Planning your summer vacation in Denmark is like playing the lottery. You could hit it lucky, with golden days and long, warm evenings, when you can sit with friends in the soft light and drink hyldeblomst cocktails.
Or you could get grey day after grey day, interspersed with a little rain whenever it is least convenient. The weather could be chilly, leaving your cute new summer clothes to sit disappointed in your closet while you wear your boring long trousers again and again.
I find that locals tend to base their decision about whether to stay in Denmark for the summer on the previous year’s weather. Last year’s summer was great for anyone who is not a farmer: it was unusually hot and dry.
This year, so far, the weather has been very good for farmers with crops that need a lot of rain, and not so great for anybody else.
Grey summers are sad summers
Grey summers are sad summers. The shops have stocked up on ice cream bars that no one wants; they sit crystalizing in the freezer. The balconies of apartment houses are empty.
Heaven help anyone who put their savings into an outdoor restaurant or café, or the optimistic brides and grooms who thought an outdoor reception after the ceremony would be a really good idea.
Most of these partygoers are smart enough to put up a tent in the backyard in case of rain, but have you ever spent a windy, rainy, cold afternoon with several dozen strangers in fancy clothes trapped inside a slightly unstable tent? You need a lot of champagne to make it through that.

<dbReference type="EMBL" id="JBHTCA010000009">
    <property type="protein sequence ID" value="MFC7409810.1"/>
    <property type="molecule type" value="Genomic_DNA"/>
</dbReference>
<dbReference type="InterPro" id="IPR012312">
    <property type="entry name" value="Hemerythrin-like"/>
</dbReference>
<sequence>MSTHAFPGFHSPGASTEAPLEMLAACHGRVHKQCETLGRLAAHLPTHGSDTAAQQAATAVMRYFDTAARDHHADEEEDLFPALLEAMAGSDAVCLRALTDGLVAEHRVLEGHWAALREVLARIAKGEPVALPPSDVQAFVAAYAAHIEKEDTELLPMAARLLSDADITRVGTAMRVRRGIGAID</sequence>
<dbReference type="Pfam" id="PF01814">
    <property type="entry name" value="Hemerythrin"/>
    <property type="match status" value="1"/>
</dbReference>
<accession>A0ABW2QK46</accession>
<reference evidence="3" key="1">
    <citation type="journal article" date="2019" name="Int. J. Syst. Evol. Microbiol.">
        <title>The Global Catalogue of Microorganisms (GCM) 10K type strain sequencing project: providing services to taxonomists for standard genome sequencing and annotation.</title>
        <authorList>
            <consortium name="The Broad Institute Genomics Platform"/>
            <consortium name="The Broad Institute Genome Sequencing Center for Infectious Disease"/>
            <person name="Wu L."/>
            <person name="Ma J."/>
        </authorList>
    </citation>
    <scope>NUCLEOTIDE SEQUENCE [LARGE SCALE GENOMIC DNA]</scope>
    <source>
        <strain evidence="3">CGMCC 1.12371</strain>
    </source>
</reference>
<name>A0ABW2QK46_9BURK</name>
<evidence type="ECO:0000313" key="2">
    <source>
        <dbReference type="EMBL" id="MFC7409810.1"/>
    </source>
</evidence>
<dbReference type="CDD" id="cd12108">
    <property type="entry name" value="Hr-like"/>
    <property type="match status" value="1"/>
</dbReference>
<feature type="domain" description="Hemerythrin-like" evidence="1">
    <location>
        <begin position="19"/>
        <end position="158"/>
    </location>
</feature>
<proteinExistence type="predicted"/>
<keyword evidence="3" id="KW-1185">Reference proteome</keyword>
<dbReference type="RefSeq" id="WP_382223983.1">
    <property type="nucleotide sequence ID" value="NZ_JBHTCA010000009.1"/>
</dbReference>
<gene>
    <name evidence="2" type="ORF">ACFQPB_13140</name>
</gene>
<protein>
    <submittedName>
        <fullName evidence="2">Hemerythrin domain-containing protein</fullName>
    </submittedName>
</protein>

Some give up hope
As the grey days drag on, with little to recommend them except cheap and excellent strawberries in the supermarket, some people who had planned a summer vacation in Denmark book last-minute trips to someplace sunny and warm.
The selection starts to dwindle as the summer advances. If you make it to July before giving up on your Danish summer dreams, you may find yourself flying on an airline you’ve never heard of to a location you’ve never heard of, and quite possibly to a resort you will never exit, because there is nothing nearby to see. But at least there is guaranteed sun.
Tourist still head for Denmark
When it isn’t a COVID year, there are still plenty of tourists coming to Denmark. The Germans are hardy people who love West Jutland’s windy beaches; on a few of them, you can even drive your Audi right onto the sand. Cafés nearby advertise a gemütlicher Atmosphäre and menus in German.
In Odense, the Hans Christian Andersen center always has long lines of summer tourists.
And the streets of Copenhagen are full of cruise ship passengers, unfolding their paper maps and asking for directions for Kong-ENS Noy-TORV.
I’m happy to see that whomever booked these tourists on their trip prepared them for the fact that summer in Scandinavia can be really cold.
I see them on the Strøget, surprised to find themselves wearing a thick jacket and sometimes gloves in May or June, but that’s the way it goes with a Danish summer vacation.
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Image mashup copyright Kay Xander Mellish 2021
Danish summer: Why you should run outside now
Summerhouse or doll house: What to expect if you’re invited to a Danish summer home
Danish summer: The downside of the “light times”
Danish beaches in winter: White light and bitter wind
More Snow Tomorrow: Surviving Winter as a Foreigner in Denmark
Danes and Spring: Hot wheat buns and highly-educated drunks
Autumn in Denmark: The Slow Fading of the Light